Just as the Chinese New Year Festival comes to an end the Melbourne Japanese Summer Festival will be on this weekend at Federation Square on Sunday 28th February. TANG The Asian Food Emporium is sponsoring SBS Asia Pop radio who will have their radio booth at the site during the festival.  The radio station will be handing out promotions for TANG on the day with special offers, and there will be TANG radio ads on throughout the festivities. SBS Radio will also have a photo booth near the entrance where you can get a fab group photo.

Enjoy all Japanese culture has to offer from 12noon until 6pm at the food and drink stalls where you can sample the delicious, unique taste of Japanese cuisine including tasty Sushi, Bento Boxes, Okonomiyaki, Ramen, Soba, Gyoza and Japanese beer!  Check out the games stalls, kimonos, toys, and handwritten calligraphy. There will be entertainment on the main stage starting with the very popular Taiko drummers followed by performances by traditional Japanese dancers, a folk group ichimadin playing Okinawan style music, Maio-S performing two new dances from the anime LoveLive! School Idol Festival, Awa Odori (Fool’s Dance) by Melbo Ren, NINTAMA16, Tamagawa University students performing dances combining pop idols, ninjas and yells at a pop concert! The performers represent a great mix of popular dance fun, including anime cosplay, and traditional music and dance. Prizes for best costumes on the day and a big raffle draw complete the day.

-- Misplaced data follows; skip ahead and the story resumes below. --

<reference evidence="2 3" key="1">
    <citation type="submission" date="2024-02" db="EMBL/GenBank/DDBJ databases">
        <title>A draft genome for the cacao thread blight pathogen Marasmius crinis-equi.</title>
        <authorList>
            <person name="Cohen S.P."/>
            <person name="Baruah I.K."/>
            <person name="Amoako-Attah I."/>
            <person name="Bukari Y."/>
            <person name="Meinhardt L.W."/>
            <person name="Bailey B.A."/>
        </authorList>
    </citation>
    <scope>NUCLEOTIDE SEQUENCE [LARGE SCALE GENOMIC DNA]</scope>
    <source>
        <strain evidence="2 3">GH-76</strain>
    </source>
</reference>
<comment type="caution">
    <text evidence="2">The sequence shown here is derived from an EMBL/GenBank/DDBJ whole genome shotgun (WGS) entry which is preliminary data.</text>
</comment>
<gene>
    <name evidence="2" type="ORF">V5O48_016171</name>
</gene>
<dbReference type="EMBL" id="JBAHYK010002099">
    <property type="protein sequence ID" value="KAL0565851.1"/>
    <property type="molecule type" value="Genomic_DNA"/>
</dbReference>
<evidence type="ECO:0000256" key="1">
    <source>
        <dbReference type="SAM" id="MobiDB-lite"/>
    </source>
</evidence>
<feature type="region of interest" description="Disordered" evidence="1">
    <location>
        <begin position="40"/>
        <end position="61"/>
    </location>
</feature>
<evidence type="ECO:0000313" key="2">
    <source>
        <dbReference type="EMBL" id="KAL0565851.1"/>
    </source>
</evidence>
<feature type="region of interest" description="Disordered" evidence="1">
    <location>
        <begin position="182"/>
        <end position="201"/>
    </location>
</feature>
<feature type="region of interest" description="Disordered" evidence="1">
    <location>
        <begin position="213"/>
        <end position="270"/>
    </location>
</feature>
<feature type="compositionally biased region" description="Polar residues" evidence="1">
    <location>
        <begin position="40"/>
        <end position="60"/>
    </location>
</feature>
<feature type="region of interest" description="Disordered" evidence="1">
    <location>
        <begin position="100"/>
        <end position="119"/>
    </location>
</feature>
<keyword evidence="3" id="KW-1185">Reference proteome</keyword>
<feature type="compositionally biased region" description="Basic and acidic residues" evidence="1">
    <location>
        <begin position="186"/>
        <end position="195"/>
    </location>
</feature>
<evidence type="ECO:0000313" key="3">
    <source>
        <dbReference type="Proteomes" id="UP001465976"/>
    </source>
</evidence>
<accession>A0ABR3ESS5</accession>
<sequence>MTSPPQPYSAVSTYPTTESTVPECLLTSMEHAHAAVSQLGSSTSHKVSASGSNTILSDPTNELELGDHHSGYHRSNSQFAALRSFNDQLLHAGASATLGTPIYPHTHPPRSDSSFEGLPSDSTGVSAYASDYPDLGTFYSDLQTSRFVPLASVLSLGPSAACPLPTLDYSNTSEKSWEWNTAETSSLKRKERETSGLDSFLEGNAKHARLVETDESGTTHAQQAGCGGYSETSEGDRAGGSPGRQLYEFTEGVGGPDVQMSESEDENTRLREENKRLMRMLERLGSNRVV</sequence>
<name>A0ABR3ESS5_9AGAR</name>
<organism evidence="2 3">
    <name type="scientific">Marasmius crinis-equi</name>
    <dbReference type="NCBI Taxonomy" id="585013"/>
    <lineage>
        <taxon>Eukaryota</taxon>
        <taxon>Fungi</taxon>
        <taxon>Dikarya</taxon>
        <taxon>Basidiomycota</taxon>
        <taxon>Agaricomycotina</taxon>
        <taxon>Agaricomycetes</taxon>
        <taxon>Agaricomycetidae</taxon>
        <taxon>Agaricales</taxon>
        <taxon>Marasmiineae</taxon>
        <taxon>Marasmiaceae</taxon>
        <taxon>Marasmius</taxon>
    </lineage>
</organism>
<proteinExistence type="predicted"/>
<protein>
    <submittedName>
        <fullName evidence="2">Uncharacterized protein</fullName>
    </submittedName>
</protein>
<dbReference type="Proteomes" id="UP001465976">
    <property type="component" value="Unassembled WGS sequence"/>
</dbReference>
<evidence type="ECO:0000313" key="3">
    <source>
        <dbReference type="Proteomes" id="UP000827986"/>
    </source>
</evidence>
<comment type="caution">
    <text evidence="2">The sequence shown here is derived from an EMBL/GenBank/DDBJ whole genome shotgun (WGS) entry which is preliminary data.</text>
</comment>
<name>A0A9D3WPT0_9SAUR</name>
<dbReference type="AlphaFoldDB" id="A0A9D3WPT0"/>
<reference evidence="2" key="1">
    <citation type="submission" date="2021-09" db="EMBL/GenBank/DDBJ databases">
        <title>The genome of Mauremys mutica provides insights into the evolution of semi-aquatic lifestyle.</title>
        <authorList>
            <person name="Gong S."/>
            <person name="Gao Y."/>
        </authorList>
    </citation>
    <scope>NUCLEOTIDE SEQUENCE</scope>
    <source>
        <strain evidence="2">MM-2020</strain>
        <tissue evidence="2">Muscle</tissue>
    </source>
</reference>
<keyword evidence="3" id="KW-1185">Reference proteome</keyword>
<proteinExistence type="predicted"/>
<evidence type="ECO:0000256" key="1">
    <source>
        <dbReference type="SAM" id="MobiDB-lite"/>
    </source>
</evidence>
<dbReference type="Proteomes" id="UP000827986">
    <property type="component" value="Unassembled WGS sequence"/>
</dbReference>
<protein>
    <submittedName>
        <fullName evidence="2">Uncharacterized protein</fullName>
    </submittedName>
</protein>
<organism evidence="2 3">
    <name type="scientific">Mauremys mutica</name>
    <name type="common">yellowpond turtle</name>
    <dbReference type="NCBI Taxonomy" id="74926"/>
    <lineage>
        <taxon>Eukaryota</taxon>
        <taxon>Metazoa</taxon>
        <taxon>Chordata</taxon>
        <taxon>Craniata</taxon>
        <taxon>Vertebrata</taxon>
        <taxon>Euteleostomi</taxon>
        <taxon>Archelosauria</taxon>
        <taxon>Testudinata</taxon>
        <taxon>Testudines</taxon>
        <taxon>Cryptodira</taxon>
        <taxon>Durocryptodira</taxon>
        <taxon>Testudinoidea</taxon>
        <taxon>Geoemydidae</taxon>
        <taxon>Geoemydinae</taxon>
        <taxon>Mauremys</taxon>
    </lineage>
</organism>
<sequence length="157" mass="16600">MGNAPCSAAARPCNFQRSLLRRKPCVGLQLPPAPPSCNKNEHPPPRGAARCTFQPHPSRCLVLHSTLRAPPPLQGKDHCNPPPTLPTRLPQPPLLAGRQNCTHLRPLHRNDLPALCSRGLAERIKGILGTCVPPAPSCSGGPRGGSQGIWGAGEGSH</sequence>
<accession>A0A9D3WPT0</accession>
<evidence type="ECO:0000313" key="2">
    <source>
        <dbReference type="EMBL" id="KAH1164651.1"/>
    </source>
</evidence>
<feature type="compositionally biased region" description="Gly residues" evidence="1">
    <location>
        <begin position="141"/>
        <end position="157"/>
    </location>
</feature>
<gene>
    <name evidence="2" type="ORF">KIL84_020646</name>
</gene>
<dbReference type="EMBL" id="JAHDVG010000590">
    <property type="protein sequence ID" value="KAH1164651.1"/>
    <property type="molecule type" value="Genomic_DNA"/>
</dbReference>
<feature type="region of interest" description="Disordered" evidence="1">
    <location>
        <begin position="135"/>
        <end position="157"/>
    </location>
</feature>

If you love your Japanese food you will be thrilled to know you can get a big range of Japanese brands and groceries at TANG The Asian Food Emporium, including the ever popular Japanese snacks. Open 7 days from 10am to 11pm, call in and check us out.